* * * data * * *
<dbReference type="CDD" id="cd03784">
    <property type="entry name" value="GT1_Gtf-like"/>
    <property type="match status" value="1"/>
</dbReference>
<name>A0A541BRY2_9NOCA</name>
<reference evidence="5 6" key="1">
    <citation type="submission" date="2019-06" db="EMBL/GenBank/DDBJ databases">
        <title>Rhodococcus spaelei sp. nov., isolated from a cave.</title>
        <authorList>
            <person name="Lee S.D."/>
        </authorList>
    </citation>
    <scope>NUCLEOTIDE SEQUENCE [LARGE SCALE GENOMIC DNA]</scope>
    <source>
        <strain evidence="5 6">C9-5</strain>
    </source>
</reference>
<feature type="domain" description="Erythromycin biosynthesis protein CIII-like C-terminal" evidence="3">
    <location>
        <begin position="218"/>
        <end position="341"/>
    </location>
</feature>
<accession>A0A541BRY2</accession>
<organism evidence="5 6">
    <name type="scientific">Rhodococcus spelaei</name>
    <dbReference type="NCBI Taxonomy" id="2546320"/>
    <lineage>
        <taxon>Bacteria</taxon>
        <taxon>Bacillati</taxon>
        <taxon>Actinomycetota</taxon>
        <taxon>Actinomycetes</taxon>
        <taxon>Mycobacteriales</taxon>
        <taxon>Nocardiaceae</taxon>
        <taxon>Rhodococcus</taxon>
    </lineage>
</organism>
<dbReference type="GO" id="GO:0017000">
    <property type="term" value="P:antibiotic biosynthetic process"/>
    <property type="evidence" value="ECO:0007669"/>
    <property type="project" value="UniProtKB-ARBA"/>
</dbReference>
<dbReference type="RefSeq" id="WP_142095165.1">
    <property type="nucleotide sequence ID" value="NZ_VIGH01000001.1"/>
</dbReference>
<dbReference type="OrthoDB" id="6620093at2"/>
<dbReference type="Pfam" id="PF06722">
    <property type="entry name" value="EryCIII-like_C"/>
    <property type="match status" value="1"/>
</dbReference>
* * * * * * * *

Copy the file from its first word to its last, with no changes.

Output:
<dbReference type="CDD" id="cd03784">
    <property type="entry name" value="GT1_Gtf-like"/>
    <property type="match status" value="1"/>
</dbReference>
<name>A0A541BRY2_9NOCA</name>
<reference evidence="5 6" key="1">
    <citation type="submission" date="2019-06" db="EMBL/GenBank/DDBJ databases">
        <title>Rhodococcus spaelei sp. nov., isolated from a cave.</title>
        <authorList>
            <person name="Lee S.D."/>
        </authorList>
    </citation>
    <scope>NUCLEOTIDE SEQUENCE [LARGE SCALE GENOMIC DNA]</scope>
    <source>
        <strain evidence="5 6">C9-5</strain>
    </source>
</reference>
<feature type="domain" description="Erythromycin biosynthesis protein CIII-like C-terminal" evidence="3">
    <location>
        <begin position="218"/>
        <end position="341"/>
    </location>
</feature>
<accession>A0A541BRY2</accession>
<organism evidence="5 6">
    <name type="scientific">Rhodococcus spelaei</name>
    <dbReference type="NCBI Taxonomy" id="2546320"/>
    <lineage>
        <taxon>Bacteria</taxon>
        <taxon>Bacillati</taxon>
        <taxon>Actinomycetota</taxon>
        <taxon>Actinomycetes</taxon>
        <taxon>Mycobacteriales</taxon>
        <taxon>Nocardiaceae</taxon>
        <taxon>Rhodococcus</taxon>
    </lineage>
</organism>
<dbReference type="GO" id="GO:0017000">
    <property type="term" value="P:antibiotic biosynthetic process"/>
    <property type="evidence" value="ECO:0007669"/>
    <property type="project" value="UniProtKB-ARBA"/>
</dbReference>
<dbReference type="RefSeq" id="WP_142095165.1">
    <property type="nucleotide sequence ID" value="NZ_VIGH01000001.1"/>
</dbReference>
<dbReference type="OrthoDB" id="6620093at2"/>
<dbReference type="Pfam" id="PF06722">
    <property type="entry name" value="EryCIII-like_C"/>
    <property type="match status" value="1"/>
</dbReference>